THE START OF A BEAUTIFUL FRIENDSHIP...
If youíre one of those people who thinks
desktop video and non-linear editing is a really neat idea, but itís all just
too damn complicated, pay a visit to Casablanca...
Every so often we come across a new product
that can be summed up with just one word. The product is Casablanca, and the
word is, wow! Casablanca is a real milestone in video movie-making technology.
Itís a black box, roughly the size of a largish video recorder. You put your
video recordings in one end and out of the other end comes a polished video
production. Admittedly a few things have to happen in between, but hereís the
really good bit, you donít need a PC, a degree in rocket science, any other
fancy equipment -- apart from a bog-standard camcorder, VCR and TV -- and you
can learn to use it in two minutes flat!
Now for the not so good bit, the price. The
mid-range version weíve been using costs a cool £3,000; the top-end model is
priced at four grand and thereís one coming down the pipeline with a six-grand
price-tag. Future add-ons can easily add another £1000 to the cost! The price
is a reflection of the cutting-edge technology inside the box, and what appears
to be a rather inflated cost for one component in particular, the hard disc
drive. Itís used to store compressed video and audio as digital data, vast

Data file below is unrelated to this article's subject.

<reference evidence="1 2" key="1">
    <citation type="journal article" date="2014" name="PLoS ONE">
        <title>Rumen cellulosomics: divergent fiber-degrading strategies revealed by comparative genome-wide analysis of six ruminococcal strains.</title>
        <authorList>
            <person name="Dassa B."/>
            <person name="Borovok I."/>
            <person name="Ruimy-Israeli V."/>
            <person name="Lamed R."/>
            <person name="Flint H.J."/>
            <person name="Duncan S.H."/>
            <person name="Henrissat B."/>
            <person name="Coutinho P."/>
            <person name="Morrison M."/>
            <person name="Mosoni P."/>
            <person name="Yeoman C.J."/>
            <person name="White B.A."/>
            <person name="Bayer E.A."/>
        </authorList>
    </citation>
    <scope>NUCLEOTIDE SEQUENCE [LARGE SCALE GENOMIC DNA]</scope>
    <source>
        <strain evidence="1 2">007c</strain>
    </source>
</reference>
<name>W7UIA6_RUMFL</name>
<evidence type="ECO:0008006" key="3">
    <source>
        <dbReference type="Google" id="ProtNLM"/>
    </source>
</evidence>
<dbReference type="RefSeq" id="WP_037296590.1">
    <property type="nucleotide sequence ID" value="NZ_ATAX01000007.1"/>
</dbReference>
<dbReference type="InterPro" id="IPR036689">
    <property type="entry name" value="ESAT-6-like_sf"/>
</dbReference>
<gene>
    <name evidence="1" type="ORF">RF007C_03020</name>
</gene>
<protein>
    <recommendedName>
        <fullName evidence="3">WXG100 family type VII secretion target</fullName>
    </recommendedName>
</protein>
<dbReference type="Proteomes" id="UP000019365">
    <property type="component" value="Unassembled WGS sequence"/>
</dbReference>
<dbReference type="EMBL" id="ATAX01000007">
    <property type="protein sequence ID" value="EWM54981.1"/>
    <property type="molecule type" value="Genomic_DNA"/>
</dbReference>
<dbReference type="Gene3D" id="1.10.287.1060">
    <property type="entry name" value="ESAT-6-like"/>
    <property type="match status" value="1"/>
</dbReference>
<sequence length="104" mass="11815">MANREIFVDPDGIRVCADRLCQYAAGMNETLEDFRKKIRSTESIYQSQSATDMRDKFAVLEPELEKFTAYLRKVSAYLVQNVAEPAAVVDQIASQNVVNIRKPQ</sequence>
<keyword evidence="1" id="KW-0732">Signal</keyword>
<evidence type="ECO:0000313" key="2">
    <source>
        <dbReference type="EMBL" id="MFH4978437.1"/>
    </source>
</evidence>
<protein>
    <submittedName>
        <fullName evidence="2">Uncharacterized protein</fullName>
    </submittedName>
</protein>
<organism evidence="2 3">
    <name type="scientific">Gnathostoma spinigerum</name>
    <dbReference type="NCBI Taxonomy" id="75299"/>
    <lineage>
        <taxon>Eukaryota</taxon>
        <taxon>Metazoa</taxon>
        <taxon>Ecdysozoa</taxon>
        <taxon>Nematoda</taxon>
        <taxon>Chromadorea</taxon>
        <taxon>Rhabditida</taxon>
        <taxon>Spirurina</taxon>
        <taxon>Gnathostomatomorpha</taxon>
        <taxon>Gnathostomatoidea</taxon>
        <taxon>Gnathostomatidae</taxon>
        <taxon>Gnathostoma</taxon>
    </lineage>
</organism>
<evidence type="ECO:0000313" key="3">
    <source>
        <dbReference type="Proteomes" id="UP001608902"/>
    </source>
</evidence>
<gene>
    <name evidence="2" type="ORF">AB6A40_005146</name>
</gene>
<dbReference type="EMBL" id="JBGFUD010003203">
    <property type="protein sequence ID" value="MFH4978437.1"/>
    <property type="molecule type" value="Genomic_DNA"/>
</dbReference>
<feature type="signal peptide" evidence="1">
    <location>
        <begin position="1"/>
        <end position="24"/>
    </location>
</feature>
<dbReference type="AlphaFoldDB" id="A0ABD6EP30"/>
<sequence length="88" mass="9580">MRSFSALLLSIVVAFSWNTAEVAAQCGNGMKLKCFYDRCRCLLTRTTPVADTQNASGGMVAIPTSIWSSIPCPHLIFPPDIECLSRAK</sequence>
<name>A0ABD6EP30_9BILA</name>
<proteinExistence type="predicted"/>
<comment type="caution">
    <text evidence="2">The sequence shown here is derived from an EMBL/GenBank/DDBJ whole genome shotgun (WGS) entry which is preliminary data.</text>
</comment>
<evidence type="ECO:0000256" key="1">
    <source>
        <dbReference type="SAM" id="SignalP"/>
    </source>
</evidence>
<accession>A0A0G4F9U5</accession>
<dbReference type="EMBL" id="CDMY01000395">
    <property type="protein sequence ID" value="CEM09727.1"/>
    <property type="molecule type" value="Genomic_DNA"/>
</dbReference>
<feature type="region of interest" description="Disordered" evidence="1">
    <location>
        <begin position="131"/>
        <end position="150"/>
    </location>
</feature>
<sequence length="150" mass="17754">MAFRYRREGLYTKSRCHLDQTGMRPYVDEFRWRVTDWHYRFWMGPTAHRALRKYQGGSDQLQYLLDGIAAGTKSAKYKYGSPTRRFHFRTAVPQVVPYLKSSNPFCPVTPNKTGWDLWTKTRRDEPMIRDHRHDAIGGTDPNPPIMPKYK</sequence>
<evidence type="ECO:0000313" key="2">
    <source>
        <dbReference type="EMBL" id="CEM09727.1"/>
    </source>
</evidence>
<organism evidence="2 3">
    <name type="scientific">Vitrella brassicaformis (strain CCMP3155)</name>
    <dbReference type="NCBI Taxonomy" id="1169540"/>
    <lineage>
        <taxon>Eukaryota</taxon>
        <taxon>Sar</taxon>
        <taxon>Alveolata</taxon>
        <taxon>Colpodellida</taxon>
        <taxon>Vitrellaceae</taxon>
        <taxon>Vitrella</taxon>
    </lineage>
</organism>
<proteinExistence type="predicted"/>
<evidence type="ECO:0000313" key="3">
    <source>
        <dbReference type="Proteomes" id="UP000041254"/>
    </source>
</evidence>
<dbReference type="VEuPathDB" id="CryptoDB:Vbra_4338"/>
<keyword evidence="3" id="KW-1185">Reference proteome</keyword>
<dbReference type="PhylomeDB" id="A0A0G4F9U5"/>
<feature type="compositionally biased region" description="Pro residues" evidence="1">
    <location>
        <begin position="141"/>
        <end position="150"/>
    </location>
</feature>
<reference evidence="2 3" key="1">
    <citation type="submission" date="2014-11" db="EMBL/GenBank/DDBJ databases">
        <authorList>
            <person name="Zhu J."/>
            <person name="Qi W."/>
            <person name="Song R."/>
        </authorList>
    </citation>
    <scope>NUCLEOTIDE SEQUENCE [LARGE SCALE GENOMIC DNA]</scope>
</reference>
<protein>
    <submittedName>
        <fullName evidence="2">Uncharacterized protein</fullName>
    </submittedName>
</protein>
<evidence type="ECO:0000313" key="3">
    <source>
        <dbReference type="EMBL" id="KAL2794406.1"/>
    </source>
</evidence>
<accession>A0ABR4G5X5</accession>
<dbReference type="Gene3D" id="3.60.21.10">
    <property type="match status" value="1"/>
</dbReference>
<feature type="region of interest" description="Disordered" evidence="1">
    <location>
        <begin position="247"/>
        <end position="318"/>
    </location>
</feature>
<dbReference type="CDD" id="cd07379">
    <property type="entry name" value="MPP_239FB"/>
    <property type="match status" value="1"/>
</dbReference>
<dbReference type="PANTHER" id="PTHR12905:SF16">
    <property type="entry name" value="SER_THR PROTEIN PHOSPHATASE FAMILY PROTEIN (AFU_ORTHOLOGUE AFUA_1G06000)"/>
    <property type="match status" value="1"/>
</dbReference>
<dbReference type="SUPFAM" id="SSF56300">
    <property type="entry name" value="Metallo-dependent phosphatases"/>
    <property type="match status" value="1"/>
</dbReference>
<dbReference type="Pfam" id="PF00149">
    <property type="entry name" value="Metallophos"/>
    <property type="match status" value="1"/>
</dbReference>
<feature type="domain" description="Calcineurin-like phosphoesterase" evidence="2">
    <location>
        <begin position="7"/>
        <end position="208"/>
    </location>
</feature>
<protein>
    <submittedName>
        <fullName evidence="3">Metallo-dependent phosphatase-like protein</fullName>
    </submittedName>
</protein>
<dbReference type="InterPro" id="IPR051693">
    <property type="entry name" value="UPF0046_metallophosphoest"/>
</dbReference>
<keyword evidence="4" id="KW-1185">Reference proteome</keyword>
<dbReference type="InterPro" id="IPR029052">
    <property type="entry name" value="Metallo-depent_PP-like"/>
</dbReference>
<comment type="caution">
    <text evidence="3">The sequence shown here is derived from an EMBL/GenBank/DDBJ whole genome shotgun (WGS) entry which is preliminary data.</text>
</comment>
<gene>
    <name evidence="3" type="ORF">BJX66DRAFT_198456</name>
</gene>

amounts of it. Our sample was fitted with a fast four gigabyte drive, at the
lowest quality setting it can hold up to 136 minutes of audio and video, though
in practice 4 gigs is only good for around 40 minutes of VHS-ish quality video,
falling to 20 minutes or so for high-band to broadcast-quality material. Forget
the price for a moment and just take a look at what it can do.
A pointless front panel display shows the Casablanca
name and the time; thereís a single on/off button and behind a hinged front
panel is a 3.5-inch floppy disc drive and a set of input sockets. The floppy
drive is used to load software upgrades
Hooking up Casablanca to the outside world
couldnít be easier. The AV output goes to the recording VCR, connected to a TV,
which acts as the main monitor. The AV output from the source machine --
normally a camcorder -- goes to one of two AV inputs (on the front and back).
Casablanca works with both composite and S-Video inputs, thereís also a socket
marked Ďmini DVí, thatís a future option for a FireWire IEEE 1394 interface.
(The necessary add-on module will cost somewhere between £600 and £1000, when itís launched in February).
Step one is to set the appropriate quality
mode, which in turn determines the amount of video that can be recorded/edited
on the hard disc. Casablanca uses M-JPEG compression, thereís twelve settings,
split into four groups. Modes 1 to 3 are equivalent to VHS LP, with a frame
rate of 25fps, minimal colour depth and limited horizontal resolution. In other
words it looks quite rough. Modes 4 to 6 are a bit better, theyíre in the VHS
SP ball-park, just, with a normal 50Hz frame rate, but colour and resolution
are still compromised. Resolution gets a big lift in modes 7 and 8 they give
S-VHS/Hi8 performance, mode 9 is set aside for Mini DV. Modes 10 to 12 use the
least compression, equating to near broadcast quality.
Video sequences can be downloaded into
Casablanca as-is or scene by scene, either way will do, longer scenes can be